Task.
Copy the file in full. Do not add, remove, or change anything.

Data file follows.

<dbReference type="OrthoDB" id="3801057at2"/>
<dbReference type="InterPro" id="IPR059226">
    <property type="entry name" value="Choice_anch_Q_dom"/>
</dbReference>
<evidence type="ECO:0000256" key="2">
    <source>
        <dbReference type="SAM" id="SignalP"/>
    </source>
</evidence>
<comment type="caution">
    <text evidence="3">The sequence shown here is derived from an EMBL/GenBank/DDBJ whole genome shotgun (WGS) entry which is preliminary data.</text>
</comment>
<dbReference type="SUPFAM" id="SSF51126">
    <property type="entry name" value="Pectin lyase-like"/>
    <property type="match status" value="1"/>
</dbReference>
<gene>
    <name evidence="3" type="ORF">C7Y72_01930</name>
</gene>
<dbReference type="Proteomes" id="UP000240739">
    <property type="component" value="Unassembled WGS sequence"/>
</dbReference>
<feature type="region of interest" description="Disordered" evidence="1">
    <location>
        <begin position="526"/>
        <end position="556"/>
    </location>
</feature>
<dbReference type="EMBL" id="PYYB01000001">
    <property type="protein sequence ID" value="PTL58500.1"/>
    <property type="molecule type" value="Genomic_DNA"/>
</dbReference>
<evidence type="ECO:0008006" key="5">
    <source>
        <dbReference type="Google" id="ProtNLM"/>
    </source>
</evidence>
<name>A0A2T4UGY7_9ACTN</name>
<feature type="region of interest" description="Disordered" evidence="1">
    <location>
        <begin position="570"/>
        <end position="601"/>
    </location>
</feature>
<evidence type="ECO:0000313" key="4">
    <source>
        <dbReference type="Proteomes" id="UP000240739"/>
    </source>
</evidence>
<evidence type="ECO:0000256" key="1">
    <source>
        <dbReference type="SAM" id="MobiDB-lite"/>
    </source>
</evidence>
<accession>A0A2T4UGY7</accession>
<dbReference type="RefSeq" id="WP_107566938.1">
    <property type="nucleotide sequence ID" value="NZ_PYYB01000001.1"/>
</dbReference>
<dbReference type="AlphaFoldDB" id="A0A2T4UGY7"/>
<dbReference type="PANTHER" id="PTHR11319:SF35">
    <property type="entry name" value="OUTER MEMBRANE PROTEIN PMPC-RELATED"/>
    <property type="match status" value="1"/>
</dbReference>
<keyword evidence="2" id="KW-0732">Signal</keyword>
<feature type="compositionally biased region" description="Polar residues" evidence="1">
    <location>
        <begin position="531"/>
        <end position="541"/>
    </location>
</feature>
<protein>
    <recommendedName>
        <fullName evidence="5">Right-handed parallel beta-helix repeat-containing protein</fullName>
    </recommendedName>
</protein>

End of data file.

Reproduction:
<dbReference type="OrthoDB" id="3801057at2"/>
<dbReference type="InterPro" id="IPR059226">
    <property type="entry name" value="Choice_anch_Q_dom"/>
</dbReference>
<evidence type="ECO:0000256" key="2">
    <source>
        <dbReference type="SAM" id="SignalP"/>
    </source>
</evidence>
<comment type="caution">
    <text evidence="3">The sequence shown here is derived from an EMBL/GenBank/DDBJ whole genome shotgun (WGS) entry which is preliminary data.</text>
</comment>
<dbReference type="SUPFAM" id="SSF51126">
    <property type="entry name" value="Pectin lyase-like"/>
    <property type="match status" value="1"/>
</dbReference>
<gene>
    <name evidence="3" type="ORF">C7Y72_01930</name>
</gene>
<dbReference type="Proteomes" id="UP000240739">
    <property type="component" value="Unassembled WGS sequence"/>
</dbReference>
<feature type="region of interest" description="Disordered" evidence="1">
    <location>
        <begin position="526"/>
        <end position="556"/>
    </location>
</feature>
<dbReference type="EMBL" id="PYYB01000001">
    <property type="protein sequence ID" value="PTL58500.1"/>
    <property type="molecule type" value="Genomic_DNA"/>
</dbReference>
<evidence type="ECO:0008006" key="5">
    <source>
        <dbReference type="Google" id="ProtNLM"/>
    </source>
</evidence>
<name>A0A2T4UGY7_9ACTN</name>
<feature type="region of interest" description="Disordered" evidence="1">
    <location>
        <begin position="570"/>
        <end position="601"/>
    </location>
</feature>
<evidence type="ECO:0000313" key="4">
    <source>
        <dbReference type="Proteomes" id="UP000240739"/>
    </source>
</evidence>
<evidence type="ECO:0000256" key="1">
    <source>
        <dbReference type="SAM" id="MobiDB-lite"/>
    </source>
</evidence>
<accession>A0A2T4UGY7</accession>
<dbReference type="RefSeq" id="WP_107566938.1">
    <property type="nucleotide sequence ID" value="NZ_PYYB01000001.1"/>
</dbReference>
<dbReference type="AlphaFoldDB" id="A0A2T4UGY7"/>
<dbReference type="PANTHER" id="PTHR11319:SF35">
    <property type="entry name" value="OUTER MEMBRANE PROTEIN PMPC-RELATED"/>
    <property type="match status" value="1"/>
</dbReference>
<keyword evidence="2" id="KW-0732">Signal</keyword>
<feature type="compositionally biased region" description="Polar residues" evidence="1">
    <location>
        <begin position="531"/>
        <end position="541"/>
    </location>
</feature>
<protein>
    <recommendedName>
        <fullName evidence="5">Right-handed parallel beta-helix repeat-containing protein</fullName>
    </recommendedName>
</protein>